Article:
The federal government announced the national action plan to address violence against Indigenous women, girls, two-spirit, and gender-diverse people will be delayed because of COVID-19.
Native Women’s Association of Canada (NWAC) president Lorraine Whitman said the government had nine months from last June till this year of February to start working on the national plan so using the pandemic as an excuse is unacceptable.
“We have even provided (Crown-Indigenous Relations) Minister (Carolyn) Bennett with eight recommendations that would have a real impact on reducing the loss of life and start the healing process for those who are suffering. However, we have not been given any acknowledgment that they have received our report,” she said May 27.
Whitman added that the action plan is needed more now because violence has increased during the pandemic.
“During COVID-19, you have to self-isolate and stay home. As a victim, you are in the same home as your abuser, so where would you go for safety?” she said.
“In a perfect world, we would stay home and it would be safe but when you are in an environment where there is abuse, your home is no longer a haven.”
Whitman wants the government to work with NWAC and provide a definite date as to when they are able to deliver the national action plan.
Manitoba’s Indigenous and Northern Relations spokesperson said addressing the tragedy of missing and murdered Indigenous women and girls, and working to end violence, is a priority of the provincial government.
“The Manitoba government recognizes the significance of the upcoming first anniversary of the final report of the National Inquiry into Missing and Murdered Indigenous Women and Girls (MMIWG), and remains committed to working with families, Indigenous communities and organizations to address its calls for justice meaningfully,” the spokesperson said.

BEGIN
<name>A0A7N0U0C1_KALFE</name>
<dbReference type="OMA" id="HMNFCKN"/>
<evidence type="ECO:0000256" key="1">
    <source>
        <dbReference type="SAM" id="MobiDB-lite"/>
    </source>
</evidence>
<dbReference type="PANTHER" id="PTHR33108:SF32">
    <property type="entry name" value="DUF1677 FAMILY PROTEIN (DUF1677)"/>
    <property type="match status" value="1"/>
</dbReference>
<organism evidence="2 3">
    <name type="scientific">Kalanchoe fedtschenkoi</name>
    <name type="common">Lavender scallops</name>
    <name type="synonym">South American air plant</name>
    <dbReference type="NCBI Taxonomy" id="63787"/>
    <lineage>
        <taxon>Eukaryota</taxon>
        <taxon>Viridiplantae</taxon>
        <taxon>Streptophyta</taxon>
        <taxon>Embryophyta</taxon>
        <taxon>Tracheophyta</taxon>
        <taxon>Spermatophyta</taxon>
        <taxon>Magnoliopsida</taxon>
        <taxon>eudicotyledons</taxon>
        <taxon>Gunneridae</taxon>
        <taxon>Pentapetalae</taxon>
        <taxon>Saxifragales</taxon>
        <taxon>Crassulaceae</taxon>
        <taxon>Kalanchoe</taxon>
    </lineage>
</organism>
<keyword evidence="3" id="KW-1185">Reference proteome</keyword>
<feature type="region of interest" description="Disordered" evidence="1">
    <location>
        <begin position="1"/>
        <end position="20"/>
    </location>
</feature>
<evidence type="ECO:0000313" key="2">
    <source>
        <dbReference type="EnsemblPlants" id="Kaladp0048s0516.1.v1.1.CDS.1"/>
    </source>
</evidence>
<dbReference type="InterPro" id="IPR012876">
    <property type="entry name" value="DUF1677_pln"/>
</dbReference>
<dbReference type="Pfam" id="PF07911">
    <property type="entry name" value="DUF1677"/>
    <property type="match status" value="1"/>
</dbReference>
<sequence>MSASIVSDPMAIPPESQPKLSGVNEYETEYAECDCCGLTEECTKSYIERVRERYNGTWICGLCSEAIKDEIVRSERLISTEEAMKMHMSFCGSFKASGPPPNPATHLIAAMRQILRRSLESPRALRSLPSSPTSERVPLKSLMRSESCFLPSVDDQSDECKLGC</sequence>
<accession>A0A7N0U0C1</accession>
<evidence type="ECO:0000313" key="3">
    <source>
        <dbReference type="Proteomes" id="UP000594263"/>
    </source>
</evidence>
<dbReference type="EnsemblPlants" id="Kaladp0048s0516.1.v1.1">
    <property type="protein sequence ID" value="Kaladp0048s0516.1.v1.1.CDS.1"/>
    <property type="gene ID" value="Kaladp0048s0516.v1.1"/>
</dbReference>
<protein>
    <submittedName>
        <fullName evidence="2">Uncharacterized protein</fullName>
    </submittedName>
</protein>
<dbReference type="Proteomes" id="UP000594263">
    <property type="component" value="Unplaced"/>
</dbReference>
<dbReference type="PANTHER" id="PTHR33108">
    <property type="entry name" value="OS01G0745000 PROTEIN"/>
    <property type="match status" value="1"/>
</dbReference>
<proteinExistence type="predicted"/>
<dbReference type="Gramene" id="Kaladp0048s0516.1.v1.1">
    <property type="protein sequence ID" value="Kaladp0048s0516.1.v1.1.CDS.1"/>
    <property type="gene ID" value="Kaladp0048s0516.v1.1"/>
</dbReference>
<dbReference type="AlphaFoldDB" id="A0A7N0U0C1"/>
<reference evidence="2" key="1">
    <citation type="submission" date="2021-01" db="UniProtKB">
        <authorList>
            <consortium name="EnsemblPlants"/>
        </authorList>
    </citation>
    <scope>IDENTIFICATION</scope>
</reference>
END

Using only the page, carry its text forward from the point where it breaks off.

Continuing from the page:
“We are working on a plan to commemorate the day and recognize the anniversary of the release of the report on June 3.”
“Indigenous women and girls as well as Two Spirit and gender-diverse people continue to die by homicide and are experiencing violence at alarming rates,” Manitoba Keewatinowi Okimakanak Inc. Grand Chief Garrison Settee said in a press release.
“Immediate action and tangible outcomes are imperative. Minister Bennett has said the reason for not having the plan is a result of the COVID-19 pandemic, however, the pandemic has highlighted the urgency to develop a national action plan to end the genocide.”
Nicole Wong covers northern and Indigenous issues for the Winnipeg Sun under the Local Journalism Initiative, a federally funded program that supports the creation of original civic journalism.